Whilst preoccupied with Heaven. Keaton did manage the time to film a singing cameo for Woody Allen's Radio Days and complete a role in the Southern-fried drama (‘rimes of the Heart. It was whilst in mid-air. en route to the ('rimes‘ locations that she

read and fell in love with the script of her latest acting assignment Baby Boom.‘ Here I was all by myself. and laughing out loud. Realistic

comedies. especially ones written for

women. don‘t come along very often. This is about a career woman who inherits a baby and the charactcrofJ. (‘. Wiatt really touched tne and moved inc emotionally. I felt for her. My character is a confident and successful woman when the film opens. But after this baby invades her controlled life. she falters for the first time. and it throws her way off balance and makes her tnore loving and lovable. By the end of the film. she‘s a richer. fuller human being. She still works. but she also has the capacity to love. It's the best possible combination.‘

(‘oming to Baby Boom. from a venture like Heaven in which she was always in personal control. seems to have been an easy rather than difficult acclimatisation for Keaton. "l‘his was a very different experience for me. I felt we were making a movie that was a team effort. with a lot of passion behind it. It gave the film so much energy. It‘s great for a comedy to have so much life.‘

In the film. Keaton‘s initially undesirable long distance inheritance is a 13 month-old baby. played on-screen by one-year-old twins. Despite the old adage that it is otin the ill-advised who will work with children. Keaton eagerly pitched in by helping to feed the duo. singing to them and generally keeping them amused. l'ltimatcly. the experience might even have enhanced her own performance.‘ lt was the most fun I've ever had. I felt completely relaxed with them because I'm a big baby myself. I think we sort of understood each other and it was great to be distracted by them because it forced me out of my own self-obsession and kept me spontaneous and alive.‘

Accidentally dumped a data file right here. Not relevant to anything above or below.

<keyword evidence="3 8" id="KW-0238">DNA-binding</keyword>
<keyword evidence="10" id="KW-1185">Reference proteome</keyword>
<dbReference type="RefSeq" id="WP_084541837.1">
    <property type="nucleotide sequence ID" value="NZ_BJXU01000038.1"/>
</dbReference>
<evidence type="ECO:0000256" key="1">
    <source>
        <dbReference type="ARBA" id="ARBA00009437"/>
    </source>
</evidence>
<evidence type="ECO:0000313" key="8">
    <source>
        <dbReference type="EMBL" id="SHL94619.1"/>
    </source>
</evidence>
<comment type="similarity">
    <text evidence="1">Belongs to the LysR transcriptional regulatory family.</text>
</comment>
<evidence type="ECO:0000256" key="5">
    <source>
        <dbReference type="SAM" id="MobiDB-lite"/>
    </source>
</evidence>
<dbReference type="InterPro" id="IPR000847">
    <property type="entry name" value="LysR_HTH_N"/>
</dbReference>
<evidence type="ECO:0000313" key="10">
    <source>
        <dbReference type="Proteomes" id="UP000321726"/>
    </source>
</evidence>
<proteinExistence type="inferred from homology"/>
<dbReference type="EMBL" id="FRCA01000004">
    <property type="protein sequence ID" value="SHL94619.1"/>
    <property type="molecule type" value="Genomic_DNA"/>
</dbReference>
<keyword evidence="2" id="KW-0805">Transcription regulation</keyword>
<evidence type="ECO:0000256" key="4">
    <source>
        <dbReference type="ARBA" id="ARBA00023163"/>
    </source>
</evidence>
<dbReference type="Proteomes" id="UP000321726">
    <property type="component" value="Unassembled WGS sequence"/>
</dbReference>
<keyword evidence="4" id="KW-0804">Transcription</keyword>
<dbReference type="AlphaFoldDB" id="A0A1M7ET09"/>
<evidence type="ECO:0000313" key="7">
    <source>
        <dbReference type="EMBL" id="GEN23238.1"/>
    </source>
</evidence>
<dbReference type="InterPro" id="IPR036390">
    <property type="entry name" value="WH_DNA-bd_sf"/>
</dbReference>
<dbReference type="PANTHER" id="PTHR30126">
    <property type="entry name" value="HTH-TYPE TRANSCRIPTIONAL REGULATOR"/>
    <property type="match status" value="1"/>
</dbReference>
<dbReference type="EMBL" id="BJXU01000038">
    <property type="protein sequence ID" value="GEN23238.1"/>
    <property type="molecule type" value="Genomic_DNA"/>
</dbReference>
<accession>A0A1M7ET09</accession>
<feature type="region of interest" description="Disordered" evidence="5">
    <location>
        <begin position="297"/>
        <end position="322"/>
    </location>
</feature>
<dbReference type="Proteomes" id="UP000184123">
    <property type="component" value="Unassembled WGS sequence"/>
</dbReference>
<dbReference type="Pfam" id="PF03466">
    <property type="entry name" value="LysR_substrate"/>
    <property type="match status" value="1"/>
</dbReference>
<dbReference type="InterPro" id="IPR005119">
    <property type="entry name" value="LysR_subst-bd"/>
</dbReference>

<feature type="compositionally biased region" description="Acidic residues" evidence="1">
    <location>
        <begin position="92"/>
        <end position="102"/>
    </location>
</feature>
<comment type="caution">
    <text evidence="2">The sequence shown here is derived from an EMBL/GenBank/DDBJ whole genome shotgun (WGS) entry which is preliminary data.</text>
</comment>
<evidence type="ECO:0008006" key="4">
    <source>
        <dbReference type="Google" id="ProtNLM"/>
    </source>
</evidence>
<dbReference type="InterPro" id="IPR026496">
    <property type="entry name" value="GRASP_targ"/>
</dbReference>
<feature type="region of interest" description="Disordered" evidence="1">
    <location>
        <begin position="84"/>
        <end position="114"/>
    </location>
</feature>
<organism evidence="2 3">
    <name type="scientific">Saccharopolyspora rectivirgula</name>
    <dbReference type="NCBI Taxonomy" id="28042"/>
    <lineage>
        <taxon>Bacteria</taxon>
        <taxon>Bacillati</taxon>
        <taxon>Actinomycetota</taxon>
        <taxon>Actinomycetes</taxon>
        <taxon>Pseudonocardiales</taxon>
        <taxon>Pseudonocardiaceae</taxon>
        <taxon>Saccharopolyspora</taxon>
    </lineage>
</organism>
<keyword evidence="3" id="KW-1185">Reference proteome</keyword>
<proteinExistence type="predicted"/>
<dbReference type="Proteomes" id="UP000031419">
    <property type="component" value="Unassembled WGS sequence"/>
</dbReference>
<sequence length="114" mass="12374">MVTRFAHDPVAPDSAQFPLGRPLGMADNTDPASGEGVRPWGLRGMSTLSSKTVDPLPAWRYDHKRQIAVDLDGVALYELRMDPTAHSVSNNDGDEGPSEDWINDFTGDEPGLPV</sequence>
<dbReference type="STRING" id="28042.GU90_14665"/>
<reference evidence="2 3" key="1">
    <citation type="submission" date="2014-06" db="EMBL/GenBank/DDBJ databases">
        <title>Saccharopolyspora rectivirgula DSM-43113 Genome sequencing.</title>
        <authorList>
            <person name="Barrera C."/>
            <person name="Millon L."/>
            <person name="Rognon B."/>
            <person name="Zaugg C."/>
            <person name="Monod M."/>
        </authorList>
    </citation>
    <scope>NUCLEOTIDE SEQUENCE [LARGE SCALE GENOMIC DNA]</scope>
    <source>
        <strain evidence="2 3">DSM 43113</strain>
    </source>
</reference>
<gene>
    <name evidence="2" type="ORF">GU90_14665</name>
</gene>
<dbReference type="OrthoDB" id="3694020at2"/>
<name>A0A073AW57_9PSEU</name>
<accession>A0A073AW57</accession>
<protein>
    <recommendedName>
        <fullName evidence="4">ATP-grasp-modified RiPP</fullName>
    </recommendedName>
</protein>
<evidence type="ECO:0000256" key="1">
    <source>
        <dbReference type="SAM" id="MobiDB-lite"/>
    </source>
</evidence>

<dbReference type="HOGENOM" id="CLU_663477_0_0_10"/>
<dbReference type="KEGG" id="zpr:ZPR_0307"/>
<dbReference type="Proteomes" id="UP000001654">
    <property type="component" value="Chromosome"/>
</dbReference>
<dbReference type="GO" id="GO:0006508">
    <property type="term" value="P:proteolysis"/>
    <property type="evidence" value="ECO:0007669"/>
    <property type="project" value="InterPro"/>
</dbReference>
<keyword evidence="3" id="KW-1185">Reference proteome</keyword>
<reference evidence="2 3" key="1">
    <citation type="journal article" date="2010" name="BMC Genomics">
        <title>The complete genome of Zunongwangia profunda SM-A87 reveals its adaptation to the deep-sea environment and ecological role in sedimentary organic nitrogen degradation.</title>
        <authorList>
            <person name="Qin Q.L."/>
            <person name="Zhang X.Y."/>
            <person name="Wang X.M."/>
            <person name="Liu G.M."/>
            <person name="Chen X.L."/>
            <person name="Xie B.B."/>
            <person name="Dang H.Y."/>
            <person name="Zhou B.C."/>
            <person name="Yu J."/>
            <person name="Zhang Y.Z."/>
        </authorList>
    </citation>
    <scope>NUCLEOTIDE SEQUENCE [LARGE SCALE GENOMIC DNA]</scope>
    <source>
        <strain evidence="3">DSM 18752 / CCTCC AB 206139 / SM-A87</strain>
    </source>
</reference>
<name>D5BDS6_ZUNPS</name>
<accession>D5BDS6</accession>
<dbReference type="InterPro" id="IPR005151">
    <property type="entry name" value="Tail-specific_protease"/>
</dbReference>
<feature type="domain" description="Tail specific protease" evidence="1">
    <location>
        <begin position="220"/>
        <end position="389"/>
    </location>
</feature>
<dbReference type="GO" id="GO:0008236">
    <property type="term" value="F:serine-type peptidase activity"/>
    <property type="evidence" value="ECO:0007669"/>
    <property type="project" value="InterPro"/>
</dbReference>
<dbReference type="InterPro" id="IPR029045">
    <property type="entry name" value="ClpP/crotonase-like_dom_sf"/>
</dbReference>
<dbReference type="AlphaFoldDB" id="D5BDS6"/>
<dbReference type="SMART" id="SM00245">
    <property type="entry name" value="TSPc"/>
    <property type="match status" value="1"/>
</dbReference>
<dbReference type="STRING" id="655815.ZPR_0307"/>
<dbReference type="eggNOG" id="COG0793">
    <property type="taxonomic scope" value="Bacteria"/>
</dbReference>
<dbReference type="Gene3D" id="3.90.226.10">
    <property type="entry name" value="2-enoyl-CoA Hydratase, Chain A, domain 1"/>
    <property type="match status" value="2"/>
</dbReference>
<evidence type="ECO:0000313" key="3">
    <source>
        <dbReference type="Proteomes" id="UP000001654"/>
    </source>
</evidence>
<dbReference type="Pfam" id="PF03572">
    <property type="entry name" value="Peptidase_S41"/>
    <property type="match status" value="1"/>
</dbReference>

Although unwilling to judge the influence that directing might have on her approach to acting. Keaton will reluctantly examine the possibility that one day she just might direct a dramatic piece. ‘( )h. llum. That really depends. I want to try to make a start by doing. you know. music videos to see if I can do it.‘

True to her word. Keaton has directed the visual accotnpanimcnt to the recent chart successes of Belinda ('arlisle As to the future. we might next see her in another unaccustomed role as producer. l let intention is to create a new version of The Blue Angel in which Marlene Dietrich came to international prominence as the alluring cabaret singer Lola Lola who ruins the life of an infatuated older admirer. Keaton‘s choice for the Lola l.ola of the 1980s? Madonna. ‘Just imagining her in that role seems right to me. I like the film because it has such a beautiful story and she seems perfect for it.” Yeah. um. there’s clearly. like. no end to this woman's talents. Absolutely.

Baby Boom opens at the ()deons' in Glasgow and Edinburgh on March 18. See ( 'inema Listings for Details.